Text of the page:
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  1. Analysis
August 17, 2021

Intercept’s NASH drug may need time to meet sky-high sales predictions if approved

Intercept’s OCA may finally secure an FDA approval in NASH, but biopsies and side-effect issues will still haunt early uptake.

By Reynald Castañeda

Need to know:

  • Nonalcoholic steatohepatitis (NASH), triggered by the build-up of fat in the liver, is a type of chronic liver disease that can lead to cirrhosis. NASH is forecasted to be a multibillion-dollar industry, with no available therapeutic options.
  • Last year, the FDA rejected Intercept’s first attempt to secure accelerated approval. It’s back with more biopsy and safety data to help the company’s second approval bid.
  • Yet NASH experts noted that initial uptake may be slow due to the possible need for biopsies either by the FDA or payers.
  • The drug’s side effect of itch and increase in LDL-cholesterol may also be an issue for prescribers, with added training and extra patient monitoring necessary.

Despite Intercept Pharmaceuticals’ obeticholic acid (OCA) having a stronger shot at its second attempt at approval in nonalcoholic steatohepatitis (NASH), experts are still cautious of its initial uptake prospects. Liver biopsy requirements either by the FDA or payers will delay use, and its safety profile will require prescriber training and monitoring.

OCA’s potential to secure FDA accelerated approval was resurrected on 29 July when Intercept announced it is in data gathering and analysis mode for its Phase III REGENERATE trial (NCT02548351). In June 2020, Intercept received an FDA Complete Response Letter for OCA in NASH due to its efficacy data not sufficiently outweighing risks to support accelerated approval.

Different types of restrictions possible

While REGENERATE is recruiting both stage 2 (F2) and stage 3 (F3) fibrosis patients, it is possible OCA’s initial approval will be in F3 patients only. However, it is also possible that this may not limit its use, as pathologists may be more lenient in distinguishing both patient groups.

REGENERATE enrolled F2 and F3 patients. And it is also possible that OCA would be approved in F3 patients first before expanding to F2 patients with even more data, noted REGENERATE investigator and Swiss NASH Foundation president Dr Jean-François Dufour. F3 patients have a higher unmet need and so OCA’s risk-benefit profile may lean more positively in F3 patients, explained Dr Frank Tacke, professor of medicine at Charité Universitätsmedizin in Berlin, Germany. There are five fibrosis stages, from F0 (no fibrosis) to F4 (cirrhosis or advanced scarring).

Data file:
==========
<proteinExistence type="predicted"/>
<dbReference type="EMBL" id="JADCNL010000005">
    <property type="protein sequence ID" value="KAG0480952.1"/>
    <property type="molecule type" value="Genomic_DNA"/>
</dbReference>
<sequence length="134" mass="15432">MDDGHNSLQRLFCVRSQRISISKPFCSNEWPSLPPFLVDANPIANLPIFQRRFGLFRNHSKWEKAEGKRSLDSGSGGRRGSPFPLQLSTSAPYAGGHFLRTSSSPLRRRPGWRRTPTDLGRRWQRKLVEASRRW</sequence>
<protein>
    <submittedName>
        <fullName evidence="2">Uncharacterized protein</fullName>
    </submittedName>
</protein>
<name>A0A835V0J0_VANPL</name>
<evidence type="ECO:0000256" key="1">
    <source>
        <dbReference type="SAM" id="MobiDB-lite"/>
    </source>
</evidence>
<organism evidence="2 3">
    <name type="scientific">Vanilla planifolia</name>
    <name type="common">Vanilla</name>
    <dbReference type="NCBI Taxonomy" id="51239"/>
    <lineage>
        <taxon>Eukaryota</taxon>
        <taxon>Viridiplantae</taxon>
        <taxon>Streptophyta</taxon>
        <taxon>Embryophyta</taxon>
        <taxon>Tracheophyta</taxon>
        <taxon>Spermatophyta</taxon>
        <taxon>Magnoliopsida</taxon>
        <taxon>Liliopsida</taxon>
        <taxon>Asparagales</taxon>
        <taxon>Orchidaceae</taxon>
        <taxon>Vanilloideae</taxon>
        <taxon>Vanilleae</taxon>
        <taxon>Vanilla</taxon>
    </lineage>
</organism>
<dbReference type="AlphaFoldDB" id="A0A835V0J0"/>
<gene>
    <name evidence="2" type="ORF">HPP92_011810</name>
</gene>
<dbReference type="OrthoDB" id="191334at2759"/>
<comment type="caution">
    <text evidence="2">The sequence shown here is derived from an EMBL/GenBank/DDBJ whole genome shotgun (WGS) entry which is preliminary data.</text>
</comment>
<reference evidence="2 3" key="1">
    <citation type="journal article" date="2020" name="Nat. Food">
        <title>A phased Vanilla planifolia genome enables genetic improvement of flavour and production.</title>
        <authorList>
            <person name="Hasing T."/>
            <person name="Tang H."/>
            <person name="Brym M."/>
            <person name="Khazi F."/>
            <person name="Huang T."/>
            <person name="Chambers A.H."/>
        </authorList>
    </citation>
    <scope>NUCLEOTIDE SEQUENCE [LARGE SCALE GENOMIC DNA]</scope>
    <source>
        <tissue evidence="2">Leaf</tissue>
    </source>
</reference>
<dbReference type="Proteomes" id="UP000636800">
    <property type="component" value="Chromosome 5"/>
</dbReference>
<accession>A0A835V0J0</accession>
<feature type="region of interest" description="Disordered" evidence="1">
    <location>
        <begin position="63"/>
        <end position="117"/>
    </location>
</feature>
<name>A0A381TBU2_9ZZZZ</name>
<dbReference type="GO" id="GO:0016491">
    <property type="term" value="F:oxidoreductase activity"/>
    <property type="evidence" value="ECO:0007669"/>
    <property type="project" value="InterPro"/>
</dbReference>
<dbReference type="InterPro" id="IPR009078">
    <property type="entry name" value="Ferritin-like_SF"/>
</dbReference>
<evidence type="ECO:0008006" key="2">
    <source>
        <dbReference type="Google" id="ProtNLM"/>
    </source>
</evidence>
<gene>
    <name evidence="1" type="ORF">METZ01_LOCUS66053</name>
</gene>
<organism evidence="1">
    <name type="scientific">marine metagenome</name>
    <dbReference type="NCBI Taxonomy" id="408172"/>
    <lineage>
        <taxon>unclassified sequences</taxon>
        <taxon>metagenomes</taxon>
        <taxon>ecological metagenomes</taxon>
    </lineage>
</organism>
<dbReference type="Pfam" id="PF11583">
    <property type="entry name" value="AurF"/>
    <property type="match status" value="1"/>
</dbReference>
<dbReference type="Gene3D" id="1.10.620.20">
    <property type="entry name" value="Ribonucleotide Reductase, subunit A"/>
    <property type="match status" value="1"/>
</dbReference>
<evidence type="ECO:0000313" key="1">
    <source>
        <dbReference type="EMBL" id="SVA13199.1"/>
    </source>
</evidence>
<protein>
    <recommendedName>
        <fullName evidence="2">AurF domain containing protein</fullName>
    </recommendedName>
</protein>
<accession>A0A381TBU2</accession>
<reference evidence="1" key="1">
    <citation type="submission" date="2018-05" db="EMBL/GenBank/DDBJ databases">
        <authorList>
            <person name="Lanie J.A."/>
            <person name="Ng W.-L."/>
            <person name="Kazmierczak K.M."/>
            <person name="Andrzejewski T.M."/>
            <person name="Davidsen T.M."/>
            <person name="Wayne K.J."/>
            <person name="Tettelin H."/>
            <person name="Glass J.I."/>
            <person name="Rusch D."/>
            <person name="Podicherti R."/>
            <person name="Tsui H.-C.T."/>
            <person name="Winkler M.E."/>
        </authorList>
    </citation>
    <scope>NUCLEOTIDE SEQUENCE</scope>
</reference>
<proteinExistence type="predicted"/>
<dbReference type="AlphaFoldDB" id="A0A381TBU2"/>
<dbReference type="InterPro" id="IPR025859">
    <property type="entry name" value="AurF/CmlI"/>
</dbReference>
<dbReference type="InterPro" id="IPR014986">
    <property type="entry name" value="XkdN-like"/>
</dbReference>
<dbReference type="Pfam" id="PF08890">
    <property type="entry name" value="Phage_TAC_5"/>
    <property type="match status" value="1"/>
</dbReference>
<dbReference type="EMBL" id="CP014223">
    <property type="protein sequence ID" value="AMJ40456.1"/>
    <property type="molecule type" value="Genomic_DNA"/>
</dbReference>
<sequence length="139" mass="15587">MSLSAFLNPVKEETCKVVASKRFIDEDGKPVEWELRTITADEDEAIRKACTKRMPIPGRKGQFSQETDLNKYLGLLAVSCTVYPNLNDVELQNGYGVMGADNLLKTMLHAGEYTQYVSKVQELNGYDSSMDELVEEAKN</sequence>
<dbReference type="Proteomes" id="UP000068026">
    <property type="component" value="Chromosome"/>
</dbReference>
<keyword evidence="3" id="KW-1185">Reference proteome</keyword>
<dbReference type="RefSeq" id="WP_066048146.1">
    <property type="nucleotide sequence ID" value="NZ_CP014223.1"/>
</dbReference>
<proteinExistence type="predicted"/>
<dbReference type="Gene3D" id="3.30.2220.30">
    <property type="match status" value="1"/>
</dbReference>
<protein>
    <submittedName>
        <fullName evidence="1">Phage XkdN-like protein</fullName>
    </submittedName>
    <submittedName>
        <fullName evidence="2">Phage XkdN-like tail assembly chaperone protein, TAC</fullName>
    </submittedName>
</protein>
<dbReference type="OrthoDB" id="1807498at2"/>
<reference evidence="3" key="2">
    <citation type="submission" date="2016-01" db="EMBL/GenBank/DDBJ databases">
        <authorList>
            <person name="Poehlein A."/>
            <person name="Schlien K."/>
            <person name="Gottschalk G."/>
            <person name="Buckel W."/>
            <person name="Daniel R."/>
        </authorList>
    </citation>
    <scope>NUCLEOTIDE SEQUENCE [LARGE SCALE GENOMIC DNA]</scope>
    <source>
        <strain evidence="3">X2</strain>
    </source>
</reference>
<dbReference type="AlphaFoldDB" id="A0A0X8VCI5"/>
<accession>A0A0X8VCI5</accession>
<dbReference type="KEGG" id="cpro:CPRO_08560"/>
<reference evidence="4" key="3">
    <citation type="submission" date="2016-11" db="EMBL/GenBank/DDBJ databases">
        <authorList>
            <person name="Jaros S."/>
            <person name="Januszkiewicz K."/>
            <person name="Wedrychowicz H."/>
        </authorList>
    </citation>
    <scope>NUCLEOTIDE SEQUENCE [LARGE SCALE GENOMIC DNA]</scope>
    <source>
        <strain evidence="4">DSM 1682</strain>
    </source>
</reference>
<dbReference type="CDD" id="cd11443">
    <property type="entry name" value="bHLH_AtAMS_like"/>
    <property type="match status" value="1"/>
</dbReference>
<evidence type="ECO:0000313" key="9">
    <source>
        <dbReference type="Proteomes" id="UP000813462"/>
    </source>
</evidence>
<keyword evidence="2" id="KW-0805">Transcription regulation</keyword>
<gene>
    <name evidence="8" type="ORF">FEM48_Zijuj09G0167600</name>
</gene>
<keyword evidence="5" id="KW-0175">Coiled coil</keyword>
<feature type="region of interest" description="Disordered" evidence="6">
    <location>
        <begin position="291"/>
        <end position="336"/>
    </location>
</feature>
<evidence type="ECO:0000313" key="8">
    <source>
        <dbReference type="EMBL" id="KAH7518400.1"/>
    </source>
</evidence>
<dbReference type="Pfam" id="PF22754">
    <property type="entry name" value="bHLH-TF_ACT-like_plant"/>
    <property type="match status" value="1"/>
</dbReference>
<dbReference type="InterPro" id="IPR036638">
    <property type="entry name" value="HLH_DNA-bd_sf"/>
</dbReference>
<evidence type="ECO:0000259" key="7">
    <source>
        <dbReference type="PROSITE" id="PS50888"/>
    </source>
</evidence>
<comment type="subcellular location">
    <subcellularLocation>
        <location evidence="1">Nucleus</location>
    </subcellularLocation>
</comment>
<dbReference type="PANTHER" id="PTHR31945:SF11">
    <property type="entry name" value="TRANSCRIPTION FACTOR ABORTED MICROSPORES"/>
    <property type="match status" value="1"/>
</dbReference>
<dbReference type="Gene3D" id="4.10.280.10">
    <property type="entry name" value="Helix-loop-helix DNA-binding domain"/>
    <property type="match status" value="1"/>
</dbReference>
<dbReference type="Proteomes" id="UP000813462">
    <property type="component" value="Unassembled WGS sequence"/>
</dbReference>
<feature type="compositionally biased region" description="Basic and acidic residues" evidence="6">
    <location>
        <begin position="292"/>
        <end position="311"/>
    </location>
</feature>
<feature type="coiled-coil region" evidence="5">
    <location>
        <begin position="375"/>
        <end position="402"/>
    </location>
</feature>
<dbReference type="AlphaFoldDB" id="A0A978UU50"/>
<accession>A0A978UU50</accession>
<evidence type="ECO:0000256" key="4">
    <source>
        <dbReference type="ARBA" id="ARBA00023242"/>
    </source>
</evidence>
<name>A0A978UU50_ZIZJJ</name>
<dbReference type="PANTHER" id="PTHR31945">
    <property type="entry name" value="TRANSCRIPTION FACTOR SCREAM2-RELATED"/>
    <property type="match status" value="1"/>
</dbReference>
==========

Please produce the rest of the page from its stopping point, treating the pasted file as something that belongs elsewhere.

But requiring both an F3 status and a biopsy may not limit OCA’s potential market. Classifying patients between F2 and F3 can be challenging because some parts of the liver can be categorised in either stage, Tacke said. This means pathologists may be more inclined to mark patients as F3 to access OCA, he added. Using OCA in F2 patients is logical anyway because these patients are more susceptible to reversible fibrosis, Dufour noted. F3 patients have harder-to-treat lesions.

Pruritus (severe itching) and LDL-cholesterol increase will be two of the main side effects hepatologists need to monitor. LDL-cholesterol can be managed via generic statins, but some hepatologists may be averse to prescribing both, particularly in patients who are not taking statins already.

Nevertheless, OCA’s reanalysis in NASH based on 18-month REGENERATE data allows it a clean slate at demonstrating its safety and efficacy. It is the only NASH drug so far with a positive efficacy signal in the Phase III stage, on the back of other late-stage NASH trial failures. OCA’s clinical trial development being under close regulatory monitoring is logical as its approval would set a precedent as the first ever NASH drug in the market, experts noted. Intercept did not respond to a comment request.

Third pathologist will be the tiebreaker

According to the company presentation, three different pathologists will be reviewing baseline and month 18 biopsy samples from REGENERATE. If there is discordance between the first two pathologists, the third will break the tie, according to Intercept’s 2Q21 earnings call presentation on 29 July. Interim REGENERATE data was based on reading from one pathologist. The new approach can improve data quality and avoid pathology bias, noted Dufour.

But the third pathologist could still have subjective bias based on how the first two pathologists interpreted the sample, noted Professor Bart Staels of the University of Lille’s Faculty of Pharmacy. On the other hand, there are not many NASH pathologists, which could mean there is a high chance of consistency among them on how to study samples, he said. To ameliorate the issue surrounding the third pathologist’s bias, the three pathologists should review samples independently, added another REGENERATE investigator, Pinnacle Clinical Research medical director Dr Stephen Harrison.